This study investigates analytically the influence of the length to draft and beam to draft ratio of a ship on the drift forces acting on a body in relatively short waves (small wavelength to ship length ratio). For validation, the proposed method is applied to predict the drift forces acting on simple geometries and real ships, yielding satisfactory predictions of the drift forces in both longitudinal and lateral directions. The proposed method can be applied to preliminary design tasks as it can capture the effect of the variation of a body's dimensional ratios and the influence of incident wave direction.
Recent years have seen diverse demands on the prediction of the steady second order wave forces and moments exerting on floating marine structures with or without forward speed. The side drift force and the drift yaw moment (and to a lesser degree the steady forces and moments in the other degrees of freedom) are essential for the simulation of ship's maneuverability in waves (IMO, 2013), for the design of mooring lines and the simulation of dynamic position of offshore support vessels and floating marine structures, etc. In the forward speed problem, the prediction of added resistance in waves is very important for propulsive performance analysis in realistic environmental conditions (ISO 15016, ISO 19030), thus, in relation to fuel consumption and greenhouse gas emission analysis.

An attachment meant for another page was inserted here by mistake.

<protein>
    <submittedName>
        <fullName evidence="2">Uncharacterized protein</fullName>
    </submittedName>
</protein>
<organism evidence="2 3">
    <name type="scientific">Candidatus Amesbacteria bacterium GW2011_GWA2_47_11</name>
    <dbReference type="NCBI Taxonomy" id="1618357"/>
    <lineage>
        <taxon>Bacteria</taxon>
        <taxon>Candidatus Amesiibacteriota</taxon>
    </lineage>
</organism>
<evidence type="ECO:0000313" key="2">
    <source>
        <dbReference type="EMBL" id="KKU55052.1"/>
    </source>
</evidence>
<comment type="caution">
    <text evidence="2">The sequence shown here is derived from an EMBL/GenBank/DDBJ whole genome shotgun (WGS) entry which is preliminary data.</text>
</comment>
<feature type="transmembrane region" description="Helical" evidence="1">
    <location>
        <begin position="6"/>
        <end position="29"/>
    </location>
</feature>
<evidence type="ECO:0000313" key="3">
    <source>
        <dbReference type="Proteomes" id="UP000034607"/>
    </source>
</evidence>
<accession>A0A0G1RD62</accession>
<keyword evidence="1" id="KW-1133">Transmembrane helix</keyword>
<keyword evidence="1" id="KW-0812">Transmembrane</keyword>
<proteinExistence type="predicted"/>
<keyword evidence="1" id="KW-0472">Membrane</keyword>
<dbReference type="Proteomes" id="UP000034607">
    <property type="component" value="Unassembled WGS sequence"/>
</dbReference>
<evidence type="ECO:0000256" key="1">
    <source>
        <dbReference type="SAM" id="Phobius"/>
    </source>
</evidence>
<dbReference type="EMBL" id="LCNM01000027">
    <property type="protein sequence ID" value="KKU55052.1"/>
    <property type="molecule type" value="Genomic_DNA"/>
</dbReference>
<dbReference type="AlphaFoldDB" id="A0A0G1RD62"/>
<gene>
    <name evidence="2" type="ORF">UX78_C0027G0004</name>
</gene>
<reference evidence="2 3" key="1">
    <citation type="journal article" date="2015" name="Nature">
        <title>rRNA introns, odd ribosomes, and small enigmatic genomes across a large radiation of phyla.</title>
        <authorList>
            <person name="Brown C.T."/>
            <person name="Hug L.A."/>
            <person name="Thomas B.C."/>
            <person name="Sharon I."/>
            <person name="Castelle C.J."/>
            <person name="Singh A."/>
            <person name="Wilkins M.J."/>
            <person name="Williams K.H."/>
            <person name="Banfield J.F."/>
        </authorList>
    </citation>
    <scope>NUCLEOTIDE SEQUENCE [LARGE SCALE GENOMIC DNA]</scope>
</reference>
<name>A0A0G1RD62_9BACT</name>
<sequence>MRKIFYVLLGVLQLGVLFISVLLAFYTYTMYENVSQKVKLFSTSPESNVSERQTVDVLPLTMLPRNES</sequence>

Though alternative analytical and numerical methods are available for use in practice (e.g., for 2D problem Papanikolaou and Nowacki, 1980; for 3D problem Zaraphonitis and Papanikolaou, 1992), an efficient (fast, accurate and transparent) method, using minimum hull form information, is often desired. Under such background, analytical solutions based on potential flow theory (Molin, 1979; Chatjigeorgiou and Mavrakos, 2006; Duan et al., 2015; Liang and Chen, 2017), and empirical methods, often demonstrate an advantage in these tasks. For instance, in the prediction of added resistance, a popular approach is to apply potential flow nearor far-field methods, together with some semi-empirical correction for relatively short waves (Fujii and Takahashi, 1975), where the near- or far-field methods face challenges. Another approach is a pure empirical method, as developed by Liu and Papanikolaou (2020a, 2020b). To improve the performance of these methods, it is important to carefully examine the empirical correction components and establish a rational relationship between the empirical formula and hull form parameters.